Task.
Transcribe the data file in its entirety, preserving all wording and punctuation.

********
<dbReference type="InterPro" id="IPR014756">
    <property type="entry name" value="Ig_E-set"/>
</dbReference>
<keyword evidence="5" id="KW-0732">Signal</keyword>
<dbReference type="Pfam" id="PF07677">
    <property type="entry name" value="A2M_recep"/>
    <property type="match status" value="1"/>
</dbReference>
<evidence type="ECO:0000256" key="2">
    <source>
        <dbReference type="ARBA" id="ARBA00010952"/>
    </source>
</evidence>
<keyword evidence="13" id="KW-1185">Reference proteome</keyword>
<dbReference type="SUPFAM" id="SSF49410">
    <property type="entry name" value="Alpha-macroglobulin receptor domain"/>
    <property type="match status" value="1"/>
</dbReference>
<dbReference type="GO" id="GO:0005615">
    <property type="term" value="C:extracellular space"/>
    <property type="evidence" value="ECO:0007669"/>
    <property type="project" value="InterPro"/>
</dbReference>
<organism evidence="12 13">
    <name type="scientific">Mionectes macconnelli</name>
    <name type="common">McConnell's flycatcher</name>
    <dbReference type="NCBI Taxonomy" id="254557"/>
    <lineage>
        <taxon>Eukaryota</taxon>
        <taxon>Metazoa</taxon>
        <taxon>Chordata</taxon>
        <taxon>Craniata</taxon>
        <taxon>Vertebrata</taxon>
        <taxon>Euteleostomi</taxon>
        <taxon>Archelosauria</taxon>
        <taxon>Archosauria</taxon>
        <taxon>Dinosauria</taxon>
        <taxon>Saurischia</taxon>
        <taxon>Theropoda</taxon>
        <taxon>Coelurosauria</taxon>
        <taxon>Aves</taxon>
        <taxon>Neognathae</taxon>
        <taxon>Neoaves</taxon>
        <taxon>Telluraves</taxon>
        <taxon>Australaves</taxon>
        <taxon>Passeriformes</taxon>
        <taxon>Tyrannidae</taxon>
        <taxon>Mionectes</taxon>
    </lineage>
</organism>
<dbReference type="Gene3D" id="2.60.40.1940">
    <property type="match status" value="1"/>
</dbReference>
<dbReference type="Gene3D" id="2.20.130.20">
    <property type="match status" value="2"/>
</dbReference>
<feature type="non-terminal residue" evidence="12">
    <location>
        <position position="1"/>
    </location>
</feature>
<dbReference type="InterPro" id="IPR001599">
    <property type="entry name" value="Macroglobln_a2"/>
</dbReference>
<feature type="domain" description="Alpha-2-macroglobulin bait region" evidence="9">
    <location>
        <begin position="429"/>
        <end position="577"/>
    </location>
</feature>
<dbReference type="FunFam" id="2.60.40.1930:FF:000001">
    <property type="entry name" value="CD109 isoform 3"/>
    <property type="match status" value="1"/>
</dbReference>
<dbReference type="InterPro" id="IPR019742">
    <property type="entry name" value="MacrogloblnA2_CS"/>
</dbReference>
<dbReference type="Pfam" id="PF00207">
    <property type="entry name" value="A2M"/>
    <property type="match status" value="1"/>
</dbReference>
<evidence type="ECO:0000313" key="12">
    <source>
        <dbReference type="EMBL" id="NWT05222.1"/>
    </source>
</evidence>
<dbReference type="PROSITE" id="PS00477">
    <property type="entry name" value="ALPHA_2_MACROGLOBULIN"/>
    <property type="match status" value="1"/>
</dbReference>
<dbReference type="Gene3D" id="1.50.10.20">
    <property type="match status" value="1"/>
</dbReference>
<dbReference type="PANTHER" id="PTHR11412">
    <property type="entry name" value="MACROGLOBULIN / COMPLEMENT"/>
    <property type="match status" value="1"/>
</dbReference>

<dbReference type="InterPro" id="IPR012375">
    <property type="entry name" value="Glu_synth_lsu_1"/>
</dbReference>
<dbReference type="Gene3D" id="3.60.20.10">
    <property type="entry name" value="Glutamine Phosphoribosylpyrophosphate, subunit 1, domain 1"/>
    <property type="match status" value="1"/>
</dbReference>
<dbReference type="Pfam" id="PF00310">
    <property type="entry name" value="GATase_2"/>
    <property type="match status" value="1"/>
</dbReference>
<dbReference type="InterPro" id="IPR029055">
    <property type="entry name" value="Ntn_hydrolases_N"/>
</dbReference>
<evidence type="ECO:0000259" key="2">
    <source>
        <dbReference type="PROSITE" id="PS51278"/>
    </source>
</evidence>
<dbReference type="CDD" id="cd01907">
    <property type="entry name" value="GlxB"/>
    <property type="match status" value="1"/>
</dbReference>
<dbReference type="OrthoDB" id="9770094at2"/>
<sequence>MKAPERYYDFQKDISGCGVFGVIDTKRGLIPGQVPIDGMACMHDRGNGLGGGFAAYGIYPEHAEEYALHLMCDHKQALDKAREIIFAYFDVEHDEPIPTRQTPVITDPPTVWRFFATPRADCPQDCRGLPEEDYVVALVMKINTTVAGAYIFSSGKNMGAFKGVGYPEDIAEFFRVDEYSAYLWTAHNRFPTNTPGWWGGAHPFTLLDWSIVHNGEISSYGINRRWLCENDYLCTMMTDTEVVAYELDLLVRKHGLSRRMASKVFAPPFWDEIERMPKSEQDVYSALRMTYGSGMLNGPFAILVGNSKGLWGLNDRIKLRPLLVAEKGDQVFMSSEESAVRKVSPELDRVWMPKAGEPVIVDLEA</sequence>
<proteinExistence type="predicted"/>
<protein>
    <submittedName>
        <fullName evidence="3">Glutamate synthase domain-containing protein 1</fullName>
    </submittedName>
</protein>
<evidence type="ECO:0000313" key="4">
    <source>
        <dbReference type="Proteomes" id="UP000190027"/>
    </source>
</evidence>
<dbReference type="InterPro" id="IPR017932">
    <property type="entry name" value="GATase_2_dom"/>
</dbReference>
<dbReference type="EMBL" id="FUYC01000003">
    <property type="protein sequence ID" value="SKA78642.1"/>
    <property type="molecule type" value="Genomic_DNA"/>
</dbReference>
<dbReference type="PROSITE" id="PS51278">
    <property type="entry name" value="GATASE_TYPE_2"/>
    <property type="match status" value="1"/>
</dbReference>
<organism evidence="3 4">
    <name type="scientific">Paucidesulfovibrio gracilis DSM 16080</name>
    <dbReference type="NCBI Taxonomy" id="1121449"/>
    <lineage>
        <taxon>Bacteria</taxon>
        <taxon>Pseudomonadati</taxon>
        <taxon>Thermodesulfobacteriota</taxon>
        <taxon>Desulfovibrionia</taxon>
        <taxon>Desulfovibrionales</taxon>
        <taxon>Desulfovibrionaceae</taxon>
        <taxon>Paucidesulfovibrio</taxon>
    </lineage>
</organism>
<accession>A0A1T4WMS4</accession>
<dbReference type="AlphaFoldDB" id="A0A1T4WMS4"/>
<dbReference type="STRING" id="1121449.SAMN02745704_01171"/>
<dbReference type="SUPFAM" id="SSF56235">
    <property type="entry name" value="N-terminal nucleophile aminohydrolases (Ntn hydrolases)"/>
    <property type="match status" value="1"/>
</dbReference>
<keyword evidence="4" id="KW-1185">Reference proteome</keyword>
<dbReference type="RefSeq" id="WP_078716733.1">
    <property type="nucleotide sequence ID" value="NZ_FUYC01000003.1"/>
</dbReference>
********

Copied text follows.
<dbReference type="InterPro" id="IPR014756">
    <property type="entry name" value="Ig_E-set"/>
</dbReference>
<keyword evidence="5" id="KW-0732">Signal</keyword>
<dbReference type="Pfam" id="PF07677">
    <property type="entry name" value="A2M_recep"/>
    <property type="match status" value="1"/>
</dbReference>
<evidence type="ECO:0000256" key="2">
    <source>
        <dbReference type="ARBA" id="ARBA00010952"/>
    </source>
</evidence>
<keyword evidence="13" id="KW-1185">Reference proteome</keyword>
<dbReference type="SUPFAM" id="SSF49410">
    <property type="entry name" value="Alpha-macroglobulin receptor domain"/>
    <property type="match status" value="1"/>
</dbReference>
<dbReference type="GO" id="GO:0005615">
    <property type="term" value="C:extracellular space"/>
    <property type="evidence" value="ECO:0007669"/>
    <property type="project" value="InterPro"/>
</dbReference>
<organism evidence="12 13">
    <name type="scientific">Mionectes macconnelli</name>
    <name type="common">McConnell's flycatcher</name>
    <dbReference type="NCBI Taxonomy" id="254557"/>
    <lineage>
        <taxon>Eukaryota</taxon>
        <taxon>Metazoa</taxon>
        <taxon>Chordata</taxon>
        <taxon>Craniata</taxon>
        <taxon>Vertebrata</taxon>
        <taxon>Euteleostomi</taxon>
        <taxon>Archelosauria</taxon>
        <taxon>Archosauria</taxon>
        <taxon>Dinosauria</taxon>
        <taxon>Saurischia</taxon>
        <taxon>Theropoda</taxon>
        <taxon>Coelurosauria</taxon>
        <taxon>Aves</taxon>
        <taxon>Neognathae</taxon>
        <taxon>Neoaves</taxon>
        <taxon>Telluraves</taxon>
        <taxon>Australaves</taxon>
        <taxon>Passeriformes</taxon>
        <taxon>Tyrannidae</taxon>
        <taxon>Mionectes</taxon>
    </lineage>
</organism>
<dbReference type="Gene3D" id="2.60.40.1940">
    <property type="match status" value="1"/>
</dbReference>
<dbReference type="Gene3D" id="2.20.130.20">
    <property type="match status" value="2"/>
</dbReference>
<feature type="non-terminal residue" evidence="12">
    <location>
        <position position="1"/>
    </location>
</feature>
<dbReference type="InterPro" id="IPR001599">
    <property type="entry name" value="Macroglobln_a2"/>
</dbReference>
<feature type="domain" description="Alpha-2-macroglobulin bait region" evidence="9">
    <location>
        <begin position="429"/>
        <end position="577"/>
    </location>
</feature>
<dbReference type="FunFam" id="2.60.40.1930:FF:000001">
    <property type="entry name" value="CD109 isoform 3"/>
    <property type="match status" value="1"/>
</dbReference>
<dbReference type="InterPro" id="IPR019742">
    <property type="entry name" value="MacrogloblnA2_CS"/>
</dbReference>
<dbReference type="Pfam" id="PF00207">
    <property type="entry name" value="A2M"/>
    <property type="match status" value="1"/>
</dbReference>
<evidence type="ECO:0000313" key="12">
    <source>
        <dbReference type="EMBL" id="NWT05222.1"/>
    </source>
</evidence>
<dbReference type="PROSITE" id="PS00477">
    <property type="entry name" value="ALPHA_2_MACROGLOBULIN"/>
    <property type="match status" value="1"/>
</dbReference>
<dbReference type="Gene3D" id="1.50.10.20">
    <property type="match status" value="1"/>
</dbReference>
<dbReference type="PANTHER" id="PTHR11412">
    <property type="entry name" value="MACROGLOBULIN / COMPLEMENT"/>
    <property type="match status" value="1"/>
</dbReference>

<dbReference type="InterPro" id="IPR012375">
    <property type="entry name" value="Glu_synth_lsu_1"/>
</dbReference>
<dbReference type="Gene3D" id="3.60.20.10">
    <property type="entry name" value="Glutamine Phosphoribosylpyrophosphate, subunit 1, domain 1"/>
    <property type="match status" value="1"/>
</dbReference>
<dbReference type="Pfam" id="PF00310">
    <property type="entry name" value="GATase_2"/>
    <property type="match status" value="1"/>
</dbReference>
<dbReference type="InterPro" id="IPR029055">
    <property type="entry name" value="Ntn_hydrolases_N"/>
</dbReference>
<evidence type="ECO:0000259" key="2">
    <source>
        <dbReference type="PROSITE" id="PS51278"/>
    </source>
</evidence>
<dbReference type="CDD" id="cd01907">
    <property type="entry name" value="GlxB"/>
    <property type="match status" value="1"/>
</dbReference>
<dbReference type="OrthoDB" id="9770094at2"/>
<sequence>MKAPERYYDFQKDISGCGVFGVIDTKRGLIPGQVPIDGMACMHDRGNGLGGGFAAYGIYPEHAEEYALHLMCDHKQALDKAREIIFAYFDVEHDEPIPTRQTPVITDPPTVWRFFATPRADCPQDCRGLPEEDYVVALVMKINTTVAGAYIFSSGKNMGAFKGVGYPEDIAEFFRVDEYSAYLWTAHNRFPTNTPGWWGGAHPFTLLDWSIVHNGEISSYGINRRWLCENDYLCTMMTDTEVVAYELDLLVRKHGLSRRMASKVFAPPFWDEIERMPKSEQDVYSALRMTYGSGMLNGPFAILVGNSKGLWGLNDRIKLRPLLVAEKGDQVFMSSEESAVRKVSPELDRVWMPKAGEPVIVDLEA</sequence>
<proteinExistence type="predicted"/>
<protein>
    <submittedName>
        <fullName evidence="3">Glutamate synthase domain-containing protein 1</fullName>
    </submittedName>
</protein>
<evidence type="ECO:0000313" key="4">
    <source>
        <dbReference type="Proteomes" id="UP000190027"/>
    </source>
</evidence>
<dbReference type="InterPro" id="IPR017932">
    <property type="entry name" value="GATase_2_dom"/>
</dbReference>
<dbReference type="EMBL" id="FUYC01000003">
    <property type="protein sequence ID" value="SKA78642.1"/>
    <property type="molecule type" value="Genomic_DNA"/>
</dbReference>
<dbReference type="PROSITE" id="PS51278">
    <property type="entry name" value="GATASE_TYPE_2"/>
    <property type="match status" value="1"/>
</dbReference>
<organism evidence="3 4">
    <name type="scientific">Paucidesulfovibrio gracilis DSM 16080</name>
    <dbReference type="NCBI Taxonomy" id="1121449"/>
    <lineage>
        <taxon>Bacteria</taxon>
        <taxon>Pseudomonadati</taxon>
        <taxon>Thermodesulfobacteriota</taxon>
        <taxon>Desulfovibrionia</taxon>
        <taxon>Desulfovibrionales</taxon>
        <taxon>Desulfovibrionaceae</taxon>
        <taxon>Paucidesulfovibrio</taxon>
    </lineage>
</organism>
<accession>A0A1T4WMS4</accession>
<dbReference type="AlphaFoldDB" id="A0A1T4WMS4"/>
<dbReference type="STRING" id="1121449.SAMN02745704_01171"/>
<dbReference type="SUPFAM" id="SSF56235">
    <property type="entry name" value="N-terminal nucleophile aminohydrolases (Ntn hydrolases)"/>
    <property type="match status" value="1"/>
</dbReference>
<keyword evidence="4" id="KW-1185">Reference proteome</keyword>
<dbReference type="RefSeq" id="WP_078716733.1">
    <property type="nucleotide sequence ID" value="NZ_FUYC01000003.1"/>
</dbReference>